For comparison of NASBA with a commonly used nucleic acid amplification method (RT-PCR), serial dilutions of RNA extracted from paraffin blocks (100 ng to 100 fg) were reversed using the QuantiTect Reverse Transcription Kit from Qiagen (Hilden, Germany). Subsequently the cDNA was amplified by real-time PCR utilising the QuantiFast SYBR Green PCR Kit (Qiagen, Hilden, Germany) and specific oligonucleotide primer pairs (1 μmol/l) for RPS18, HER2, ERα, MMP11, YBX1, CASP8 and SOD2 respectively (table 1). Fluorescence was collected by the mastercycler ep real-plex (Eppendorf, Germany) and product specificity confirmed by melting curve analysis, sequencing (GATC Biotech AG, Konstanz, Germany) and gel electrophoresis.

Real-time PCR efficiencies of RPS18, HER2, ERα, MMP11, YBX1, CASP8 and SOD2 were determined using a standard curve of Ct versus the log of cDNA input (0.032–50 ng cDNA). The slope of the standard curve was used to calculate the PCR efficiency (E) according to the equation: E=10[−1/slope].23 All real-time RT-PCR assays showed high real-time PCR efficiency rates (RPS18, 2.09; HER2, 1.97; ERα, 1.94; MMP11, 1.93; YBX1, 1.88; CASP8, 2.17; SOD2, 2.11) with high linearity (r2>0.95).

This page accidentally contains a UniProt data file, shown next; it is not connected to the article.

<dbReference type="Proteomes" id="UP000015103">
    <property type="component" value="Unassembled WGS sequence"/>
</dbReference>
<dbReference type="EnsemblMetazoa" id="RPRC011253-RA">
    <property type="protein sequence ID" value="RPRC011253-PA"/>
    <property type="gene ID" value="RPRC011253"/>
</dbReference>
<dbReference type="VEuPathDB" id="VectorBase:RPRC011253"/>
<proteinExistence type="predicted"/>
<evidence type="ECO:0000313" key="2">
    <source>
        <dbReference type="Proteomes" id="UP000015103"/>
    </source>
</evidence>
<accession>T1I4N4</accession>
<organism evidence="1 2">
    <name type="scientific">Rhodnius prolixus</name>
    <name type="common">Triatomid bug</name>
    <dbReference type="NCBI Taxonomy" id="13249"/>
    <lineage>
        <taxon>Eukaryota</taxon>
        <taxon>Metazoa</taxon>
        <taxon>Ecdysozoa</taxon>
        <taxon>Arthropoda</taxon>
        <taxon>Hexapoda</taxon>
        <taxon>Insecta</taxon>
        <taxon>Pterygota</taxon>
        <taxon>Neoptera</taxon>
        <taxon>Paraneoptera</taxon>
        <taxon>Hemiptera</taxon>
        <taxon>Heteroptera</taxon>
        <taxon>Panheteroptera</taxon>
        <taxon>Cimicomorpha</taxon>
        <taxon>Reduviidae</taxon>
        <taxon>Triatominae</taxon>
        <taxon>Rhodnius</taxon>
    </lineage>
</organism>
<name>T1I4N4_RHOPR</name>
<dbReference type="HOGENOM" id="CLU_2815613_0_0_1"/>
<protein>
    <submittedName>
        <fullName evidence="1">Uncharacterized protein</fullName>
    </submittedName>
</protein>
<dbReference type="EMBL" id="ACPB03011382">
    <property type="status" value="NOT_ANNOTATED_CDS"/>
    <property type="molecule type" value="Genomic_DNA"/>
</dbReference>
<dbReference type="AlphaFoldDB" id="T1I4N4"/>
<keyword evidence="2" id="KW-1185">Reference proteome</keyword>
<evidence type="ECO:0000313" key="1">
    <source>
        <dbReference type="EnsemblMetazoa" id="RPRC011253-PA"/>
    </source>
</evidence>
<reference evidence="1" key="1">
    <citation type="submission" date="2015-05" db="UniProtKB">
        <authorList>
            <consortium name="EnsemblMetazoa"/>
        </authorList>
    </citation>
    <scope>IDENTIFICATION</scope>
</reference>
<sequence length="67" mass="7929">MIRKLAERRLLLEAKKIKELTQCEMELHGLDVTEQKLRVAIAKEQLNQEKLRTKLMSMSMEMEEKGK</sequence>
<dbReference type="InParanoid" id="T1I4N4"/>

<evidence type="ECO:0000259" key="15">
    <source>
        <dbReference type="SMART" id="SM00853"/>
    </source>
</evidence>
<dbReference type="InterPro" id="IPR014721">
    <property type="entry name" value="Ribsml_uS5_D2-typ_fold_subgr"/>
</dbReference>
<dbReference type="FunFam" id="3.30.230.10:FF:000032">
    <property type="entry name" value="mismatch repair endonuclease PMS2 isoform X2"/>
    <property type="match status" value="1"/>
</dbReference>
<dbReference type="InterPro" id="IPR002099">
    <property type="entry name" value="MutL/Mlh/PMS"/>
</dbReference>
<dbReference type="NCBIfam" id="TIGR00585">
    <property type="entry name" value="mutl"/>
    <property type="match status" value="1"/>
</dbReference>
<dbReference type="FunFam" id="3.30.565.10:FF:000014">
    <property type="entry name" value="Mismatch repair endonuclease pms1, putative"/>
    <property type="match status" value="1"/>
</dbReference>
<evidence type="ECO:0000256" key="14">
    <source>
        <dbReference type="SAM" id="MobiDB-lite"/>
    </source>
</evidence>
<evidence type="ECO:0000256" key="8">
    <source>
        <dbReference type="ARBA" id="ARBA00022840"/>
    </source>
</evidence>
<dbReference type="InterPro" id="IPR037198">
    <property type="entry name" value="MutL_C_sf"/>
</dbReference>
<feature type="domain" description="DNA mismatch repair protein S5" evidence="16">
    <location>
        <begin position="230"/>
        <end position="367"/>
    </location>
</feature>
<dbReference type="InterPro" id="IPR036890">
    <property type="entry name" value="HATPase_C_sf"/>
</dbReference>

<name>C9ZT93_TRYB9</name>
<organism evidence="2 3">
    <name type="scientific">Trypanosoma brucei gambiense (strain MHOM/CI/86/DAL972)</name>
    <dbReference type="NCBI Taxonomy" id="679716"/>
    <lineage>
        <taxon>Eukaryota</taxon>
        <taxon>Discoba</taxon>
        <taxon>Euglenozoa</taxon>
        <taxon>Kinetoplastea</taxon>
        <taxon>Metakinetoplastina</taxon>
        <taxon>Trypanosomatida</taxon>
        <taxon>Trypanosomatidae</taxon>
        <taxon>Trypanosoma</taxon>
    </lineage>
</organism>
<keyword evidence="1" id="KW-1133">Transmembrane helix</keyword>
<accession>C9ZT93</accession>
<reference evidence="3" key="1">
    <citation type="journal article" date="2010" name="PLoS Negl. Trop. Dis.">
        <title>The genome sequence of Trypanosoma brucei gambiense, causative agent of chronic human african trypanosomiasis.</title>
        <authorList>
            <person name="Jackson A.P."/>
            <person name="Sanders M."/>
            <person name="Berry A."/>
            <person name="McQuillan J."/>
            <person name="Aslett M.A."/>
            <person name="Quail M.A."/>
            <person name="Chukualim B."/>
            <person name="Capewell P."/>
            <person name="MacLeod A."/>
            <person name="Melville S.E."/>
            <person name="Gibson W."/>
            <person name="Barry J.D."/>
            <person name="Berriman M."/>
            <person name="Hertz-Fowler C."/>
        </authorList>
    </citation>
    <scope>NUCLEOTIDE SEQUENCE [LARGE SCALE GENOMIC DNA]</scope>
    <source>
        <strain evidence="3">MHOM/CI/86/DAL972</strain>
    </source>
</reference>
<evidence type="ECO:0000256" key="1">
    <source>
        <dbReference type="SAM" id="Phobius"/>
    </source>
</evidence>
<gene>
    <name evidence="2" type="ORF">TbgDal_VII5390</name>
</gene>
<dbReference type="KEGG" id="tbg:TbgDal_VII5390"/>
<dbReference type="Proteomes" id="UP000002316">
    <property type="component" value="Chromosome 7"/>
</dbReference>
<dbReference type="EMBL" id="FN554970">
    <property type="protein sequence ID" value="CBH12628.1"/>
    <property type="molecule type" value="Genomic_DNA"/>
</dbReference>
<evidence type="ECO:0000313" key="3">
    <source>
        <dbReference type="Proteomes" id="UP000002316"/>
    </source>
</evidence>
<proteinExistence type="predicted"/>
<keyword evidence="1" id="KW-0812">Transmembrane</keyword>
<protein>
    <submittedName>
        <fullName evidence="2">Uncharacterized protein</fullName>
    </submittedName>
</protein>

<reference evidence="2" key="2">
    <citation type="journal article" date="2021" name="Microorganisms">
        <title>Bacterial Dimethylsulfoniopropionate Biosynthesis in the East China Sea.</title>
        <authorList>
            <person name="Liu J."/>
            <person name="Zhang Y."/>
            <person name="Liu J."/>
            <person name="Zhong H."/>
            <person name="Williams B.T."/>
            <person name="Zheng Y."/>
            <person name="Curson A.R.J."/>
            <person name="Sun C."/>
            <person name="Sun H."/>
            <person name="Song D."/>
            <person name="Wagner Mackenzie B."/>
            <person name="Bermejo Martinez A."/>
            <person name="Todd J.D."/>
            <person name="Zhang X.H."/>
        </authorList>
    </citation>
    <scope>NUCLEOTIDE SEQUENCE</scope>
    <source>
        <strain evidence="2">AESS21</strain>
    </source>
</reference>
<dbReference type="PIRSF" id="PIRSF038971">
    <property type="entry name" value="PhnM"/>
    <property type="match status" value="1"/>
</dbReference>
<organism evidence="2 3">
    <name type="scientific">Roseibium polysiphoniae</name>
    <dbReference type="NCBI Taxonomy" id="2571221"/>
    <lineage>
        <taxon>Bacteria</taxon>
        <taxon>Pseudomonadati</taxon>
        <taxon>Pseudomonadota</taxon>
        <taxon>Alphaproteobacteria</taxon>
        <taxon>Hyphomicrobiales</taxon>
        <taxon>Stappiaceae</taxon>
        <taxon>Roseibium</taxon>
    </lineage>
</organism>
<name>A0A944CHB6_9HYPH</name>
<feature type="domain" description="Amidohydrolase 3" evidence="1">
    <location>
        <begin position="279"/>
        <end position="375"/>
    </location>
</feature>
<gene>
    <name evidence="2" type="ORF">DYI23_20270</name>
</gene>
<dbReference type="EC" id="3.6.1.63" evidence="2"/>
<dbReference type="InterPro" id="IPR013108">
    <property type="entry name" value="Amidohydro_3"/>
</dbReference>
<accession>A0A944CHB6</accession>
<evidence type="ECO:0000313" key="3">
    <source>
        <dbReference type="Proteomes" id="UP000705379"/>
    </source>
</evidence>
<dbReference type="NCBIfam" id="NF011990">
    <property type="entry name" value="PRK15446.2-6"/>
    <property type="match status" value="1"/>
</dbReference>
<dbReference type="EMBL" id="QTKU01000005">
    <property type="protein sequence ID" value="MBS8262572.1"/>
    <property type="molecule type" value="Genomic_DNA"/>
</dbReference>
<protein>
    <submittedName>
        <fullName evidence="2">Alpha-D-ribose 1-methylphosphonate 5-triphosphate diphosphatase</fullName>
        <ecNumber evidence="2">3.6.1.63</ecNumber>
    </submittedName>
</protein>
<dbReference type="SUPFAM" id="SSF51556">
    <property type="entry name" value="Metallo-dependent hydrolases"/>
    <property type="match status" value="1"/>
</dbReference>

Statistical analysis

The non-parametric Spearman correlation was used to analyse the association of HER2 expression between HER2 assessment by NASBA and real-time RT-PCR in the 10 tumours. Data were analysed using standard statistical software (SPSS version 9). A p value of <0.05 was considered significant.

Results

Evaluation of RNA integrity

The Agilent Bioanalyzer 2100 was used to assess RNA integrity. All of the tested RNA samples extracted from FFPE tissues were strongly fragmented, and RIN values of 2–2.5 were determined.22 In contrast, universal human RNA, which was evaluated as a reference, had an RIN value of 7.4.

NASBA in FFPE samples